Back in 1997, I got a call from my old friend Mark. He was going on an interview for a web design job. He told me he didn't think he'd take it, but he'd told them he had a friend who might be interested. That friend was me.

Mark had roped me into doing web design about a year before that. No matter that I had no training or knowledge of how to do it. He gave me a sheet of codes and taught me how to pull up "View Source" from the toolbar in Netscape, which allowed you to view the code of a web page (it still does). Before I knew it, he was paying me 25 bucks an hour to do work for him.

We went to the interview. Sure enough, he begged off on the job, but I took it. It was all the way in Oakbrook Terrace. That meant getting the clutch fixed on my 1987 Toyota Tercel. It was well worth it, though; the pay was $35 an hour. And I desperately needed the money. I was engaged in the biggest fight of my life. My son's mother had tried to cut off my relationship with him in order to "punish" me for leaving her. I had been taking out credit card advances in order to pay for a lawyer. Suddenly, I was making more money than I ever made in my life.

I worked at a workstation that belonged to the son of the president of the software company I was working for. The son was doing a college internship for college graduation. And when you're doing your internship for dad's company, guess what? You don't have to bother showing up for work. I actually met him only once, when he dropped by to get something out of his desk.

I did have an officemate. Jeff N. was a quiet kid who'd grown up in the suburbs. He was an interesting guy. His hobby was snow sculpturing-- making sculptures out of snow. He'd come in 2nd or 3rd in a state competion. He was very, very intelligent.

Our boss there was a lady named Kathy L. She was a case study in the Peter Principle; that people rise in organizations until they reach their level of incompetence. They can't move forward and won't be demoted, so slowly, positions fill with people who can't do their jobs. Kathy had been the editor of the company newsletter, until the company had discontinued it. The decision was made to have her run the company website-- never mind that she didn't know HTML from Shinola.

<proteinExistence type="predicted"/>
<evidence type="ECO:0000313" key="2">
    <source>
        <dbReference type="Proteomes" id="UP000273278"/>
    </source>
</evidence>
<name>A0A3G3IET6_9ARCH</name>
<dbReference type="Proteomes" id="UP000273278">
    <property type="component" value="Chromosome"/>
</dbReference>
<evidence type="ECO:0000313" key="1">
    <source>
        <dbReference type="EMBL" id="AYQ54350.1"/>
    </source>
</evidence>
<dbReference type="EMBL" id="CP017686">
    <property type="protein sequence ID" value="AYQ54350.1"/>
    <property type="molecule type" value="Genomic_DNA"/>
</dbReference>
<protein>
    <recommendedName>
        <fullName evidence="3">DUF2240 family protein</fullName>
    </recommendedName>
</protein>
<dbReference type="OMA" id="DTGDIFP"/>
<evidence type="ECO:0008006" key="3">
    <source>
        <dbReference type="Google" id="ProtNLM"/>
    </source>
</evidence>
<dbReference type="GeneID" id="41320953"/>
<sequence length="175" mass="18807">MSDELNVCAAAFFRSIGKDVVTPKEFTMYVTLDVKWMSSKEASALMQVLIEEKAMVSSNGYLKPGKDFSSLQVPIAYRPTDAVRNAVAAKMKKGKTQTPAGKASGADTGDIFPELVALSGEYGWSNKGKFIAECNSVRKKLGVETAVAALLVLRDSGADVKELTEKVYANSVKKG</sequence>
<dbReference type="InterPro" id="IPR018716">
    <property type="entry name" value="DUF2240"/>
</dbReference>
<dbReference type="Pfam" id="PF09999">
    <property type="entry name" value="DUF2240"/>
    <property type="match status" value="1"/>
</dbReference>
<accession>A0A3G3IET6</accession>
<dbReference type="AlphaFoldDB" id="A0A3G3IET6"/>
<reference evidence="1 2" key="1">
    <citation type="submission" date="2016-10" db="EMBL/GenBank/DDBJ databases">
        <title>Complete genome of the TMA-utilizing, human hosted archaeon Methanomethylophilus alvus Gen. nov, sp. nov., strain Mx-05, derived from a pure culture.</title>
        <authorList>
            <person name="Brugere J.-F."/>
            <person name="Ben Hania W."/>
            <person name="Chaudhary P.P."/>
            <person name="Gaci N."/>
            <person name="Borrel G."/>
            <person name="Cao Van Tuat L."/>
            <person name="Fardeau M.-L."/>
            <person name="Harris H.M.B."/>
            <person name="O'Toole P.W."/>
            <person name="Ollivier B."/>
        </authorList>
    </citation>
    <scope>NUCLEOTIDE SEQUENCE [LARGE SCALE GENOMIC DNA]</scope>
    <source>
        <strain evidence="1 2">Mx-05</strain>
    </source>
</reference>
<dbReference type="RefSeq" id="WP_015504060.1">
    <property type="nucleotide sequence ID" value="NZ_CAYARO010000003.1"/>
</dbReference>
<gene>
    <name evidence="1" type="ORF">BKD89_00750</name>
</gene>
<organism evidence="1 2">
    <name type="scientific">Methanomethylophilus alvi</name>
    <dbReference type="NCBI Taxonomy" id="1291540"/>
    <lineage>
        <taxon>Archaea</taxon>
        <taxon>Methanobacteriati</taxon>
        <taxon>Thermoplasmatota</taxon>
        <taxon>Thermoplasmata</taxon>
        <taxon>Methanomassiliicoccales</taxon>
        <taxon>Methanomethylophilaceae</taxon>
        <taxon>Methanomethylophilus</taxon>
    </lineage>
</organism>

She loved to have meetings. Meeting after meeting after meeting. Often, I sat for an hour or two waiting, surfing the net, making a ridiculous amount of money while she had a meeting with the regular staff discussing things that had already been discussed or simply didn't need discussing. Often, she just held court, bragging about her 14 hour workdays-- workdays that were easily 50-75% wasted time.

Since I was a hired gun, I just kept my head low. I badly needed this money. Had it not been for that job, there's a good chance that I would have had to give in and settle for less than joint custody of my son. Yet another thing I'm forever indebted to my late friend Mark for. But Jeff was another story. He could barely conceal his contempt for Kathy and her rank incompetence.

One day, he asked my opinion on something. He explained to me that branding is important, and that it's especially important in a product that is invisible-- like computer software. He pointed out Microsoft makes sure to put a sticker saying "Powered by Microsoft" on every computer that carries its software. Intel also puts stickers on computers. He proposed a sticker for the software company to put on computers. He showed me three or four designs he'd come up with, and asked me which one I thought was best. He was going to go to Kathy with his idea.

While I was there, Jeff got a poor review. This was preposterous-- Jeff was great at his job. Clearly, Kathy was threatened by him. I kept in touch with Jeff for some time by email after my time as a hired gun was done. Within six months, Jeff was fired.